CHICAGO (CBS) — Thousands of mourners were expected to visit Holy Name Cathedral on Tuesday, as a two-day visitation begins for Cardinal Francis George, the retired archbishop of Chicago, who died on Friday.

Doors at Holy Name open to the public at 1 p.m., followed by what’s called the rite of reception at 2 p.m., when George’s body will be officially welcomed back to the cathedral where he presided over the Catholic Church in Chicago for 17 years. Visitation for the late cardinal will be held from 2:30 p.m. to 11 p.m. There will be a prayer vigil reserved for members of the clergy, from 7:30 p.m. to 9 p.m.

A second day of visitation was scheduled for Wednesday, followed by a funeral mass on Thursday for the first Chicago native to serve as the city’s archbishop, and the first priest ever to retire as head of the Archdiocese of Chicago.

Rev. Bradley Zamora, the last priest ever ordained by Cardinal George, offered xxx for the departed bishop. Zamora said he’s been thinking of the cardinal since learning of George’s passing on Friday.

“Today is special, because the city that he loved so much – a city that he grew up in, and a city that he was blessed to shepherd for 17 years – comes together to say thank you,” Zamora said.

For him, George’s death was something like losing a spiritual father figure. It’s a loss that has been felt far outside the walls of Archdiocese rectories and convents.

“To see the love that’s been poured out already in the last number of days, and the love that will continue to be poured out – not only for him, but for his family, his personal family, and the church of Chicago – is just remarkable,” Zamora said.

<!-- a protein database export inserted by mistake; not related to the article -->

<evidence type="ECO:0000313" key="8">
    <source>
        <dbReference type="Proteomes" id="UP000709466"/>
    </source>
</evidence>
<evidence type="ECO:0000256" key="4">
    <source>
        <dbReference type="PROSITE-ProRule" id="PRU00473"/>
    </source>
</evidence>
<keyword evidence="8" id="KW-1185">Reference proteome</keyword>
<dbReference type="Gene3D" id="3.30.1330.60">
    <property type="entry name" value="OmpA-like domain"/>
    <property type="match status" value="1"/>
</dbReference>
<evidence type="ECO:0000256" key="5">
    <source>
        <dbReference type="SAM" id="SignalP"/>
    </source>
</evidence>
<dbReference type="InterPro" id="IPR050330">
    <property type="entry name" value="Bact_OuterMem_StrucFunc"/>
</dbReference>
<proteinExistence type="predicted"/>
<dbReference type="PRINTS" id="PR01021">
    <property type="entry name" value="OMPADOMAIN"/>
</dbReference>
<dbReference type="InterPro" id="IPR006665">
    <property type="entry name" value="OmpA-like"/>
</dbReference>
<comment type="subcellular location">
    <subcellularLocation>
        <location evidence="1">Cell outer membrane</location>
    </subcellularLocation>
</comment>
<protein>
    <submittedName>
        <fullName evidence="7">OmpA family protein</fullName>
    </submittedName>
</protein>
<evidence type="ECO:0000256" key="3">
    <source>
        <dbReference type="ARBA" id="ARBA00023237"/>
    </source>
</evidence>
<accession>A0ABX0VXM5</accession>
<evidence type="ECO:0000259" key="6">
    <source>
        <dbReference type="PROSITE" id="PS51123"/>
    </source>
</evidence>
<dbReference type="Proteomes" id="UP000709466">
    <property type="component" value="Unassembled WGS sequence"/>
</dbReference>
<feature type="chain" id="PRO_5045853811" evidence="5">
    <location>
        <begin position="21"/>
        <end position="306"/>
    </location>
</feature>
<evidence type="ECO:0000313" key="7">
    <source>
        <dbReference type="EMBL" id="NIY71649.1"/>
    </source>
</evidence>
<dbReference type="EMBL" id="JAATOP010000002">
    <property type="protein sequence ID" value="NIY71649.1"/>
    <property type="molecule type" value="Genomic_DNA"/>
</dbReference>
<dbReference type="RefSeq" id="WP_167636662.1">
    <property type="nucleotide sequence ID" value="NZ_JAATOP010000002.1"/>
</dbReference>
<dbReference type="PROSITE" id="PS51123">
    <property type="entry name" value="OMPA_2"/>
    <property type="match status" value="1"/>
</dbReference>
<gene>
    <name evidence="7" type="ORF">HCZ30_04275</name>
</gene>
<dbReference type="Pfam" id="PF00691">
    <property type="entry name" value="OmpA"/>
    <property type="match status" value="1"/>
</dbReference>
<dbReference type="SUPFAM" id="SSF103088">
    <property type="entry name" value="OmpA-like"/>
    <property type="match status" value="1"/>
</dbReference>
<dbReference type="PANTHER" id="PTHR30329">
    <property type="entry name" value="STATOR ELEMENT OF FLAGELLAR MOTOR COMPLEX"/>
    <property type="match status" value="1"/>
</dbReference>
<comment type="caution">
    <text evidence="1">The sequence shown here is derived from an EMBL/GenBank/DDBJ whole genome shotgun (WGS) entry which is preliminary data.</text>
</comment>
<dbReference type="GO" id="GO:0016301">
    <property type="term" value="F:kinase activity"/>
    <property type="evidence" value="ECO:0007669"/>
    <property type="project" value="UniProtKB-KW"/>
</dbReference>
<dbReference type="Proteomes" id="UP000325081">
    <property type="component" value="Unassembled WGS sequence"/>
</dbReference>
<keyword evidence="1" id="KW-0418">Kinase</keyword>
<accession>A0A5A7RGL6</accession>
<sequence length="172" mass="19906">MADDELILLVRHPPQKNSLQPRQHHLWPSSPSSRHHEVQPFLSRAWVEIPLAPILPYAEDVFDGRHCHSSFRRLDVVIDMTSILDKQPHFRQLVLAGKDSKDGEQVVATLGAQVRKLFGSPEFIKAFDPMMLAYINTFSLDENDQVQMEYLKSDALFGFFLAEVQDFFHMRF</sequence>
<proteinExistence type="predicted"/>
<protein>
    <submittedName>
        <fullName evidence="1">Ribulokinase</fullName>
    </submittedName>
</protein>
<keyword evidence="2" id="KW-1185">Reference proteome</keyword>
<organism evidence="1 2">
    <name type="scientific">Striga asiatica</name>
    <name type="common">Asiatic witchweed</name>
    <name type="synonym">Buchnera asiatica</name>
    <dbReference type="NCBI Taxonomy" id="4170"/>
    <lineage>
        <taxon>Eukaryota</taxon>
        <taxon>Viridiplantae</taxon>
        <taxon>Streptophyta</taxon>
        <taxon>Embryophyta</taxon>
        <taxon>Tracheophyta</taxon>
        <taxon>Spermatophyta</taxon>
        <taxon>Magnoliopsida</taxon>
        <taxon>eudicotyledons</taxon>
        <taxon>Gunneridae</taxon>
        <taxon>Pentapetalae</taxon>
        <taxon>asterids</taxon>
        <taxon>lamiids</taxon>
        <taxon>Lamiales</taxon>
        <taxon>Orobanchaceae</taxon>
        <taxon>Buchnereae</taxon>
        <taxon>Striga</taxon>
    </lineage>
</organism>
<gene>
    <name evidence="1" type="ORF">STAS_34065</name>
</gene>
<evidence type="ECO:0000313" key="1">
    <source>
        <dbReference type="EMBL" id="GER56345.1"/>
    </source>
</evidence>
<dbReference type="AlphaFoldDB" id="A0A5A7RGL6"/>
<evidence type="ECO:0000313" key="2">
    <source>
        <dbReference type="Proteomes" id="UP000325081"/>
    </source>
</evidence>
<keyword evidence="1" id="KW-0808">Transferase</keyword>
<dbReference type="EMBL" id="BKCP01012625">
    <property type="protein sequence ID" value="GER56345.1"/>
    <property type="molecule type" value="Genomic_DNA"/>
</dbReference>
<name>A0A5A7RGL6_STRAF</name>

Susan Tassone not only lost her bishop, she also lost her boss, since she worked for George in the Catholic Mission Office for years.

She describe him as “somebody you want to get close to that opened his heart, and was always willing to listen; and when you did talk to him, he zeroed in on you, and there was nobody else around you, which I was really touched by that.”

Tassone said George was a humble man who loved cookies and a good laugh. She said his humility was exemplified by his decision to retire, and by his decision to be buried next to his parents, rather than in a massive marble mausoleum.
She said it was also on display at mass, when he would often shake the hands of hundreds or even thousands of parishioners.

“He stayed until he shook every person’s hands. He had contact with everybody. So he was for the people when he was with us,” she said.

George’s funeral on Thursday is by invitation only, but CBS 2 will have live coverage Thursday starting at 11 a.m.

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